I probably could not do it with my current setup. I'd have to add another charger/supply and parallel to the battery bank to get the extra current needed. I could certainly get through the canal with my current system but, not at 8 knots. BTW 5 knots was pretty much top end with my old Diesel and that was with a lot of noise and vibration. I could think of other ways to do it but, they would not fall under your criteria.
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Old 24-08-2010, 19:46   #52
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Klem:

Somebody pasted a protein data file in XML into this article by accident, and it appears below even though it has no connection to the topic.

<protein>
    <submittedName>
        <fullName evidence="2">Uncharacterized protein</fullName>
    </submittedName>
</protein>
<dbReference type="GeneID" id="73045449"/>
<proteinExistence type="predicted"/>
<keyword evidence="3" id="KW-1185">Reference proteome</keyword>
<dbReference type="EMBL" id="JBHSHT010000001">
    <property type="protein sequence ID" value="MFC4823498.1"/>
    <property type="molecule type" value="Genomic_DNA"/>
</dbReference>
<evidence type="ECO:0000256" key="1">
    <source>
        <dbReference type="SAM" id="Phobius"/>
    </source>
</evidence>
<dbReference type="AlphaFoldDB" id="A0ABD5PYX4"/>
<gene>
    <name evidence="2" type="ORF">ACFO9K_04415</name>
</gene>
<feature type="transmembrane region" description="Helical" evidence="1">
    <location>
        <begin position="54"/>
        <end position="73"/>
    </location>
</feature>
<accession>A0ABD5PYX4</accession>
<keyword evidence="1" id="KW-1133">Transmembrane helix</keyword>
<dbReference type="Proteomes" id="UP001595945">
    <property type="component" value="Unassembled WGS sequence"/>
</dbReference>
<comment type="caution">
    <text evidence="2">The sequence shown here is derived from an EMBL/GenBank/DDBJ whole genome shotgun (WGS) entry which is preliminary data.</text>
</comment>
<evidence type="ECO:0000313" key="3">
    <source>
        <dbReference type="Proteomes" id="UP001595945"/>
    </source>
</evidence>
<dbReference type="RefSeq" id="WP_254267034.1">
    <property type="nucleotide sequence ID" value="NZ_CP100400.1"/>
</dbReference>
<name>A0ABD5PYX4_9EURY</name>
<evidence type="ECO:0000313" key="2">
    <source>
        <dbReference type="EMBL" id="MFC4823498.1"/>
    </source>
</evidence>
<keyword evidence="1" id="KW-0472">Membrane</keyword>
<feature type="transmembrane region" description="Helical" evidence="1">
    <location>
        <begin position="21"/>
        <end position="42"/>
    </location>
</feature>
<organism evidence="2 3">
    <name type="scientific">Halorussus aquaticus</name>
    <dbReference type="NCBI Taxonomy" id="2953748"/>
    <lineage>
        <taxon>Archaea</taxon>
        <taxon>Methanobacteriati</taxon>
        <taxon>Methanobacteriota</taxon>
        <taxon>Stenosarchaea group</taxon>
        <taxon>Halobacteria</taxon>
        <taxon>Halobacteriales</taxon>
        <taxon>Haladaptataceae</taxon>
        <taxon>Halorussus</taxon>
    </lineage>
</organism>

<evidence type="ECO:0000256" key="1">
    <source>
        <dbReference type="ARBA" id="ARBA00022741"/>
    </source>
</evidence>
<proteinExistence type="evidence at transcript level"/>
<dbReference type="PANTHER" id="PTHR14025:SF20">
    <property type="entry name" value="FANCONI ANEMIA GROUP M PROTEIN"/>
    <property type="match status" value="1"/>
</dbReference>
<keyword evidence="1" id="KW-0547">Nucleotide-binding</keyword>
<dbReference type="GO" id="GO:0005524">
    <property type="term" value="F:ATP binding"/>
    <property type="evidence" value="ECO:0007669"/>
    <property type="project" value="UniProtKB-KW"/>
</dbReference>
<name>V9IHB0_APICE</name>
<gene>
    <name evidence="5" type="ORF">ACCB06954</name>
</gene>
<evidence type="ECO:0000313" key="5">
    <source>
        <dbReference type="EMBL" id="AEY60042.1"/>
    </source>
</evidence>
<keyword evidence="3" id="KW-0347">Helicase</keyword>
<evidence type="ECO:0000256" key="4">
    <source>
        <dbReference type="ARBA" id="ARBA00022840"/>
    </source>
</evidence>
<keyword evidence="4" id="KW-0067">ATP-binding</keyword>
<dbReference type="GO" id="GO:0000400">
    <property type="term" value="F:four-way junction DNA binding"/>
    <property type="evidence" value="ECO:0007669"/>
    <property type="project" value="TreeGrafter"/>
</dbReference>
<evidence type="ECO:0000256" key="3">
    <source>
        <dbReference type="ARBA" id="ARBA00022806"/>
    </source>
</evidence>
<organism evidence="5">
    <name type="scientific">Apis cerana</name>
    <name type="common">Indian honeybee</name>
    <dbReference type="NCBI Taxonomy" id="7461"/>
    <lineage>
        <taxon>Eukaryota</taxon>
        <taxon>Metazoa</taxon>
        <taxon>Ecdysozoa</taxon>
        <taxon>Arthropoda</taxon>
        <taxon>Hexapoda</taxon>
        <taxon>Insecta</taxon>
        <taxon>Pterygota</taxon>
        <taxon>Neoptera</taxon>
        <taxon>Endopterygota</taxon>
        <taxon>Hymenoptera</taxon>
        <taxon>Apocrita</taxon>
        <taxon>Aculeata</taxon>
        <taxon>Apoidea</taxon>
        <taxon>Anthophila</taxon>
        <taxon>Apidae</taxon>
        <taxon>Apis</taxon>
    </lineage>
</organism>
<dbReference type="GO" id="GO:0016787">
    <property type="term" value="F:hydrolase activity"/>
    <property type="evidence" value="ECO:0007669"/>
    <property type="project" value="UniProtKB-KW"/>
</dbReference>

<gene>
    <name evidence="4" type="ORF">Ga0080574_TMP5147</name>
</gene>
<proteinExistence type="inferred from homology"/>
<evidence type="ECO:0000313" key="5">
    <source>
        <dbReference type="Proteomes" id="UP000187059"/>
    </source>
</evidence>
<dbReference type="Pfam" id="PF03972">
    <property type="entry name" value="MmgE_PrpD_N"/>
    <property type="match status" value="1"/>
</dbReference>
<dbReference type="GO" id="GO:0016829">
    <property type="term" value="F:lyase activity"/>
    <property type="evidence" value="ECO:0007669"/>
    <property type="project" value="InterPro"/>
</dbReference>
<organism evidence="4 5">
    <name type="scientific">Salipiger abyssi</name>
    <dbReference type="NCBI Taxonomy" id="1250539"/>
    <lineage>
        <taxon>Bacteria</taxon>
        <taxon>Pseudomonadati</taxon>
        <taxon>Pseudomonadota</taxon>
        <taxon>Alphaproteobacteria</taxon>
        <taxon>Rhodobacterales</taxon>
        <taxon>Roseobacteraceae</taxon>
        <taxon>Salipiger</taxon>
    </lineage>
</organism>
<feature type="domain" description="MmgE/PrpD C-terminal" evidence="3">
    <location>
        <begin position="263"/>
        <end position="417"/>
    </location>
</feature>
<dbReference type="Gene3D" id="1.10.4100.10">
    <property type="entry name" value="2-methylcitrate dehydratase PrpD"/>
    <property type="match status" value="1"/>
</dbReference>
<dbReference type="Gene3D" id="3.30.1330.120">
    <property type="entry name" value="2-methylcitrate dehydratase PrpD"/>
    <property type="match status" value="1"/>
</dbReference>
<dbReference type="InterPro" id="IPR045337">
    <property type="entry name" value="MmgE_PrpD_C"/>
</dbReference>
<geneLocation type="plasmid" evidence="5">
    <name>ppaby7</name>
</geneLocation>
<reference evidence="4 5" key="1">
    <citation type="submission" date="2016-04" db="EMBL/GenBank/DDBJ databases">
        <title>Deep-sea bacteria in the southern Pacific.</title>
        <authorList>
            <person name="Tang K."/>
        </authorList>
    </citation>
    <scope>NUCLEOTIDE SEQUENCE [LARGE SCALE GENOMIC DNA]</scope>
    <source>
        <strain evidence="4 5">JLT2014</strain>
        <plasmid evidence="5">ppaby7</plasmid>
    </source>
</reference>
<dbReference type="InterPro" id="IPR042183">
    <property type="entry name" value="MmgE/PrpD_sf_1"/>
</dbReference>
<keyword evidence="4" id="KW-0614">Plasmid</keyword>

Yes it does depend on your needs and expectations when choosing to go with electric propulsion. In my case I have a sailboat first and foremost that's how I prefer to move it. I mostly only use electric propulsion when there is no wind or I'm docking. Though I will also motor sail sometimes when I want to point up and make it around a point of land on occassion without tacking. It meets all of my cruising needs and requires much less maintenance and $$$ than my old diesel. But, I certainly would not be motoring at 6 knots for 40 hours. I've never had to do that even when I had the diesel. Anyway 5 knots was pretty much top end for the iron pig and it was a noisy 5 knots at that. If 40 hours at 6 knots is what you need yes you will need a bigger generator than I have. But, you probably could get by with a smaller battery bank since you'll be using the generator to provide the power for the motor. Or just stay with diesel like you suggest. But, like you alluded to having a generator means you have the ability to install it in other locations on board. Making for easier maintenance. This may not be an issue on the bigger boats where there is a lot of room but, on smaller ones like my 30 footer it became a real pain to access some of areas of the diesel engine. One of the reasons why I'm glad I don't need to have one on board when I went electric. But, if I did feel the need to instal one I would make sure it had easy access for maintenance. Though on sailboats most diesels don't wear out but, either rust out or suffer some type of damage from the hot cool hot cycles that they see in a sailboats intermittant powered propulsion use. I think electric propulsion is much better suited for many sailboats and how they are used. My boat is probably worse case scenerio for an electric propulsion system. I'm on a mooring and anchor out most of the time. Yet, I able to keep things charged up up and ready to go without a problem. If someone is on a gotta gotta schedule perhaps it might not be them. But, IMO electric propulsion is not just for those who are daysailers either.